The Conversation on Slavery and Its Legacy Has a Place at Thomas Jefferson’s Monticello

Your Take: The stories of Monticello slaves and their descendants offer a crucial lens through which to understand American history.

View shows Monticello and grounds, in Charlottesville, Va., circa 1941.
View shows Monticello and grounds, in Charlottesville, Va., circa 1941. Lake County Museum/Getty Images

Thomas Jefferson. The mention of the name of our nation’s third president, for some Americans, brings to mind the Declaration of Independence, the founding of our country and Jefferson’s home, Monticello. For many others, his name is inextricably linked to a woman who could not access the independence guaranteed by the declaration he penned: Sally Hemings.

Their complex American story, and stories like it, deserve an authentic and central space in landmarks of American history, like Jefferson’s home at Monticello. That is why this weekend, Monticello is continuing its work on race and slavery by hosting a public forum on the West Lawn of Jefferson’s famous home, featuring Henry Louis Gates Jr., Marian Wright Edelman and Jamelle Bouie, among others.

Thomas Jefferson and his fellow Founding Fathers laid the groundwork for our nation. His famous words echo throughout history and are at the core of the American ideal: “All men are created equal.”

Yet there were fault lines in our democracy from the very beginning. The country relied on chattel slavery to drive the economy and ensure its prosperity for the first century. More than 200 years later, equality continues to elude many Americans. This reality shakes the groundwork laid by the founders, and its tremors are felt keenly by descendants of America’s enslaved.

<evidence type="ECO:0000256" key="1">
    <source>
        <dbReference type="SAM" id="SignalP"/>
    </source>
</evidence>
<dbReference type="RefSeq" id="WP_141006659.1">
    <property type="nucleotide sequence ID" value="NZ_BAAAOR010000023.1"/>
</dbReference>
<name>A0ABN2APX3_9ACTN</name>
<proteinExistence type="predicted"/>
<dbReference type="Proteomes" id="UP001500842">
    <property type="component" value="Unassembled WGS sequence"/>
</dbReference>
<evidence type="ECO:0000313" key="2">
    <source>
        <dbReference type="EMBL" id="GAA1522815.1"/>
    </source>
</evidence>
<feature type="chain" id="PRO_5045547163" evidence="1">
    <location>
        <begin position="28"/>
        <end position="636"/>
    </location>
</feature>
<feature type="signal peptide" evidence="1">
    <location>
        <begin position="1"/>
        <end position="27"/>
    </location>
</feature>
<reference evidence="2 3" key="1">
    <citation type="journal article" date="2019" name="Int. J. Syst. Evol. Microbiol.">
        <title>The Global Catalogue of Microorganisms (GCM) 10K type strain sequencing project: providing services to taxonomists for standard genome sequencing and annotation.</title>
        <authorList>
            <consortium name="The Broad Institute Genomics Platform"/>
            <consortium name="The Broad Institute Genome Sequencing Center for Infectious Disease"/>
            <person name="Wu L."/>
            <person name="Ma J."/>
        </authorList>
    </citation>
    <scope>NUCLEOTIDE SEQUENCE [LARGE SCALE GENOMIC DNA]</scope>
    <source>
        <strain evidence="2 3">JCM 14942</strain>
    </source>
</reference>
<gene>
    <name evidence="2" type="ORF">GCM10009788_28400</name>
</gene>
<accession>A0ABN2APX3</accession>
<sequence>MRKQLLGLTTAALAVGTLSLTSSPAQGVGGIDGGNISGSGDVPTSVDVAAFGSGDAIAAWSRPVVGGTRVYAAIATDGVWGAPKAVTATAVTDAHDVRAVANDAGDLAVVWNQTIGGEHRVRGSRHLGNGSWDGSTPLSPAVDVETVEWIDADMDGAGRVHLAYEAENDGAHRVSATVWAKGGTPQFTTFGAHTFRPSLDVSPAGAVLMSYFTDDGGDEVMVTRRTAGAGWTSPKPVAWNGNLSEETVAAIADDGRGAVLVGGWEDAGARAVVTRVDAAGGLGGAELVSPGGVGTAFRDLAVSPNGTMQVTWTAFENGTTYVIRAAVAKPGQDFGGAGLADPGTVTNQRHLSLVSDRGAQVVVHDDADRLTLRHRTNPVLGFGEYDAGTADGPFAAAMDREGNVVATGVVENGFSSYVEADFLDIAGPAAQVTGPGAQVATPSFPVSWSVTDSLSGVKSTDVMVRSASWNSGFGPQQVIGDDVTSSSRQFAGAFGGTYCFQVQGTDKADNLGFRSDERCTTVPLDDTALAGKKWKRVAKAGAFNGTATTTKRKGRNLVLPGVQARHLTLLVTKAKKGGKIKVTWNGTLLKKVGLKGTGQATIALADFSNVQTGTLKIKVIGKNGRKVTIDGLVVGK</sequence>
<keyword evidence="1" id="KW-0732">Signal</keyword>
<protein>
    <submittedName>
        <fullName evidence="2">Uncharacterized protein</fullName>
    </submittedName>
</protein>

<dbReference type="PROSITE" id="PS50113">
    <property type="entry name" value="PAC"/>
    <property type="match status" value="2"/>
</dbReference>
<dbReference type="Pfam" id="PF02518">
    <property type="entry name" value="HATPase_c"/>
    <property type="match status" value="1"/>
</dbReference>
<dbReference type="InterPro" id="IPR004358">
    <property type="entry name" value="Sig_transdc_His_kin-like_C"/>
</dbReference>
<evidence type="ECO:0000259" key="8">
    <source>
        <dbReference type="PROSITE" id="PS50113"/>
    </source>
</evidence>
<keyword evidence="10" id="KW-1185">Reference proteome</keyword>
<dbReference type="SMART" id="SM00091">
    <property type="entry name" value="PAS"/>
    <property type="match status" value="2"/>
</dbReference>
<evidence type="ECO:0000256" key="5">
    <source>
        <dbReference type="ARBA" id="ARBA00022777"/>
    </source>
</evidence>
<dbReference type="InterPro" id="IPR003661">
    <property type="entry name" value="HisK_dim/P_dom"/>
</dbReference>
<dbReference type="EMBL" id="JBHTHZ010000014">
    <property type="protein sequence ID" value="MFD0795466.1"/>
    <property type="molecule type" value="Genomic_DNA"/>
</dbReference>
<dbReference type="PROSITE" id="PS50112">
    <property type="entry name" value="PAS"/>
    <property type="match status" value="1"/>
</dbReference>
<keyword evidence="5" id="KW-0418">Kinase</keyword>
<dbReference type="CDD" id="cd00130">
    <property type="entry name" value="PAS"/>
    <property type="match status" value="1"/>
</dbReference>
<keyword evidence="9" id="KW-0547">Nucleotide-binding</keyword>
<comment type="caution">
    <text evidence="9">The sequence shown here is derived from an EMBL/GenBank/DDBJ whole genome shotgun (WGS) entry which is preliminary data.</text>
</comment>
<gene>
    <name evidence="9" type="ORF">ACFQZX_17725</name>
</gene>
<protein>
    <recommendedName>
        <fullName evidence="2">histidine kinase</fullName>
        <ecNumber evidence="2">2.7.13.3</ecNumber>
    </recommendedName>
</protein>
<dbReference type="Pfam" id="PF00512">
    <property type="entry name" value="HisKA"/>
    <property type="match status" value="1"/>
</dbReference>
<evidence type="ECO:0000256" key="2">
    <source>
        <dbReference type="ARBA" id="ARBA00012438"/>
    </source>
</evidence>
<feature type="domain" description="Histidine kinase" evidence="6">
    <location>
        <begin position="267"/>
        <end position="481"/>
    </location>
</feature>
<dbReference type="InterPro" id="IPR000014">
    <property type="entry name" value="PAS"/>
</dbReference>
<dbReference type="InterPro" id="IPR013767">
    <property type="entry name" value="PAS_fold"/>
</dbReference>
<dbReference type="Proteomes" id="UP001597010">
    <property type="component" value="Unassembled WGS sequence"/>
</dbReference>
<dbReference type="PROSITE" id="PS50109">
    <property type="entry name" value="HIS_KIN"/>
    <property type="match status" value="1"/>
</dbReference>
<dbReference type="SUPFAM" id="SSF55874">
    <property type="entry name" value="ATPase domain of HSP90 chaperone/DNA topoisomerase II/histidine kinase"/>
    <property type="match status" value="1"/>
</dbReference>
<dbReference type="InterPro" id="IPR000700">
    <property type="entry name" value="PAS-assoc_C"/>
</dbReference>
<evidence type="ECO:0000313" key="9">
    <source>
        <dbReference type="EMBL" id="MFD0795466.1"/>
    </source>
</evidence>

The stories of Monticello slaves and their descendants offer a crucial lens through which to understand American history. They are not just the narratives of black people in America; they are central to the American narrative. They tell of resilience and brilliance, horror and pain, and survival against the odds. They hold a mirror to American morality, forcing us to confront deep contradictions inherent in people and ideas that we hold dear. America needs to know these stories.

On Sept. 17, 2016, Monticello, along with the National Endowment for the Humanities and the University of Virginia, is hosting a public conversation, “Memory, Mourning, Mobilization: Legacies of Slavery and Freedom in America.” We know that Monticello’s strengths are squarely rooted in the study of the past. We can bring history forward, but the dialogue must be enhanced by contemporary voices. We have invited leading academics like Gates and Annette Gordon-Reed, artists like Nikki Giovanni, activists like Bree Newsome, descendants of Monticello’s enslaved families, and community members to join us in learning from the past and grappling with issues that face us today.

Here at Monticello, tour guides are on the front lines of this narrative, sharing with all visitors stories of the enslaved families who made Jefferson’s way of life possible. Many visitors take the “Slavery at Monticello” tour, tracing key individuals and their roles. Another tour focuses on Hemings and her family. In 2015 we launched the Slavery at Monticello app, which combines primary sources, first-person narrative from descendants, images and artifacts, allowing visitors to hear the voices of the past at the place where they lived and labored.

The conversation continues at Monticello this Saturday. Watch the live feed on our website, Monticello.org, and engage with us, not just this weekend, but in the weeks and months ahead.

Saturday’s forum can be a gateway to inspire more dialogue, helping us to understand our national story, mourn the inhumanity of slavery, come to terms with its lingering impact and move our nation forward to greater equality for all.

The Root aims to foster and advance conversations about issues relevant to the black Diaspora by presenting a variety of opinions from all perspectives, whether or not those opinions are shared by our editorial staff.

Leslie Greene Bowman is president and CEO of Thomas Jefferson’s Monticello in Charlottesville, Va.

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